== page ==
FS Event handles allow the user to monitor a given path for changes, for example, if the file was renamed or there was a generic change in it. This handle uses the best backend for the job on each platform.
include module type of Handle with type t := t
val close : t -> Int_result.unit
Handles are closed automatically, if they are not longer referenced from the OCaml heap. Nevertheless, you should nearly always close them with
- if they wrap a file descriptor, you will sooner or later run out of file descriptors. The OCaml garbage collector doesn't give any guarantee, when orphaned memory blocks are removed.
- you might have registered some repeatedly called action (e.g. timeout, read_start,...), that prevent that all references get removed from the OCaml heap.
However, it's safe to write code in this manner:
let s = Uwt.Tcp.init () in let c = Uwt.Tcp.init () in Uwt.Tcp.nodelay s false; Uwt.Tcp.simultaneous_accepts true; if foobar () then (* no file descriptor yet assigned, no need to worry about exceptions inside foobar,... *) Lwt.return_unit (* no need to close *) else ...
If you want - for whatever reason - keep a file descriptor open for the whole lifetime of your process, remember to keep a reference to its handle.
val close_noerr : t -> unit
close_noerr return immediately (there are no useful error messages, beside perhaps a notice, that you've already closed that handle).
close_wait is only useful, if you intend to wait until all concurrent write and read threads related to this handle are canceled.
val is_active : t -> bool
Returns non-zero if the handle is active, zero if it's inactive. What "active" means depends on the type of handle:
Async.thandle is always active and cannot be deactivated, except by closing it with uv_close().
Udp.t, etc. handle - basically any handle that deals with i/o - is active when it is doing something that involves i/o, like reading, writing, connecting, accepting new connections, etc.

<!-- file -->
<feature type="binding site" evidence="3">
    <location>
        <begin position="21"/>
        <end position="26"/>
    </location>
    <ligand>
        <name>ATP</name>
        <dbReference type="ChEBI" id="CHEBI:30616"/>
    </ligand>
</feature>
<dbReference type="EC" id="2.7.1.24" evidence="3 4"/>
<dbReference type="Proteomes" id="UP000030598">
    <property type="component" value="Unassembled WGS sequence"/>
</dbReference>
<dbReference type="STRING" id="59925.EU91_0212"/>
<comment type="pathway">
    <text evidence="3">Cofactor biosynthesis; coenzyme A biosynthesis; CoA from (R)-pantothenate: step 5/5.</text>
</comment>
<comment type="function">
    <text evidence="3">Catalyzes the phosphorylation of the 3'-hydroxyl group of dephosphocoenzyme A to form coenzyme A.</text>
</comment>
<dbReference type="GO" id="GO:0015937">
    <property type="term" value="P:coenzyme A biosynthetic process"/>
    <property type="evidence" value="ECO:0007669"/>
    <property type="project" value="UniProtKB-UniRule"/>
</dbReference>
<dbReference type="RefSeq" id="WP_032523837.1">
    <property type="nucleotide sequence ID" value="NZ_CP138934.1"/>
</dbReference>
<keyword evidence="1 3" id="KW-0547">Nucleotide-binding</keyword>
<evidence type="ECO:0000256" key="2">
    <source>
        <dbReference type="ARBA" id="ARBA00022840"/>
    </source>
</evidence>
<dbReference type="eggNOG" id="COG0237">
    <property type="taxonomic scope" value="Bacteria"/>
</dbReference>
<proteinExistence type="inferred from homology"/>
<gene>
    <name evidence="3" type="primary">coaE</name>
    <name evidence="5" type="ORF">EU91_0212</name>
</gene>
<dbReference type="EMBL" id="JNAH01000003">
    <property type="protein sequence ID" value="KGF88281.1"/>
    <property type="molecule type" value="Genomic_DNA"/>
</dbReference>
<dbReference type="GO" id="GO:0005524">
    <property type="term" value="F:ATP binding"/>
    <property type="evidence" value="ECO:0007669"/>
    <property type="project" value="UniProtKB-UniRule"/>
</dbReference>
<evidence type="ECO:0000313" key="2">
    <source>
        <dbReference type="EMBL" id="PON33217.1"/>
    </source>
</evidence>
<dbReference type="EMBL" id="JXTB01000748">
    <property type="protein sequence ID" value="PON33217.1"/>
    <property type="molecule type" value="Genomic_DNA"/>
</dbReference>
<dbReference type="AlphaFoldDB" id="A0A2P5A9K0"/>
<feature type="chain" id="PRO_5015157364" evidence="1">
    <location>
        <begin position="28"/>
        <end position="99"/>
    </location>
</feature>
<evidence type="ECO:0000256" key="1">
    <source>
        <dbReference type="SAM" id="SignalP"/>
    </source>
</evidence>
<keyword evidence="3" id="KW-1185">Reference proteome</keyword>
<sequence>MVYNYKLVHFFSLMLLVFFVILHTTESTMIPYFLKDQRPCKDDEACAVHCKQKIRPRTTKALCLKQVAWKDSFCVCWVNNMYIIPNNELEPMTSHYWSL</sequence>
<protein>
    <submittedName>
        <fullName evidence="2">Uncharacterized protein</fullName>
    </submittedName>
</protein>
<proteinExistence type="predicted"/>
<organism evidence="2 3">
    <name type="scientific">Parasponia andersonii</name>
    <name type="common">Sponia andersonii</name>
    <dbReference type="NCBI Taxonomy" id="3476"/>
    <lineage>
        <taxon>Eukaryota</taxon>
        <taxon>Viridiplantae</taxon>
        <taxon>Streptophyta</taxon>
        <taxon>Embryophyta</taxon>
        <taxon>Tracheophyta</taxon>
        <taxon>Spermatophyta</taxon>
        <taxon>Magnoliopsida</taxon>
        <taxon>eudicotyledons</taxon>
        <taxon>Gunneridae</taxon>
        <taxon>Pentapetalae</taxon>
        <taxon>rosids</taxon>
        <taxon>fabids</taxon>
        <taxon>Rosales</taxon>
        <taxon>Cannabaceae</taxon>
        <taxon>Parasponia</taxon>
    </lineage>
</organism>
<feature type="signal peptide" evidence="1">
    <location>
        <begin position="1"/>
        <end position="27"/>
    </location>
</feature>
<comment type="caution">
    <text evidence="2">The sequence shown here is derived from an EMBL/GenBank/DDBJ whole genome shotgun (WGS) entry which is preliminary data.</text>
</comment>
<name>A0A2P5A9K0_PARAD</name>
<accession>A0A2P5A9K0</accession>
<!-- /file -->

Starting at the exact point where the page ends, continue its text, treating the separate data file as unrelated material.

Rule of thumb: if a handle of type
Uwt.Foo.t has a uv_foo_start() function, then it's active from the moment that function is called. Likewise, uv_foo_stop() deactivates the handle again.
val ref' : t -> unit
Reference the given handle. References are idempotent, that is, if a handle is already referenced calling this function again will have no effect.
val unref : t -> unit
Un-reference the given handle. References are idempotent, that is, if a handle is not referenced calling this function again will have no effect.
val has_ref : t -> bool
Returns non-zero if the handle is referenced, zero otherwise.
type flags =
By default, if the fs event watcher is given a directory name, we will watch for all events in that directory. This flags overrides this behavior and makes fs_event report only changes to the directory entry itself. This flag does not affect individual files watched. This flag is currently not implemented yet on any backend.*)
Fs_eventwill try to use a kernel interface such as inotify or kqueue to detect events. This may not work on remote filesystems such as NFS mounts. This flag makes fs_event fall back to calling stat() on a regular interval. This flag is currently not implemented yet on any backend.
By default, event watcher, when watching directory, is not registering (is ignoring) changes in it's subdirectories. This flag will override this behaviour on platforms that support it.*)
Start the handle with the given callback, which will watch the specified path for changes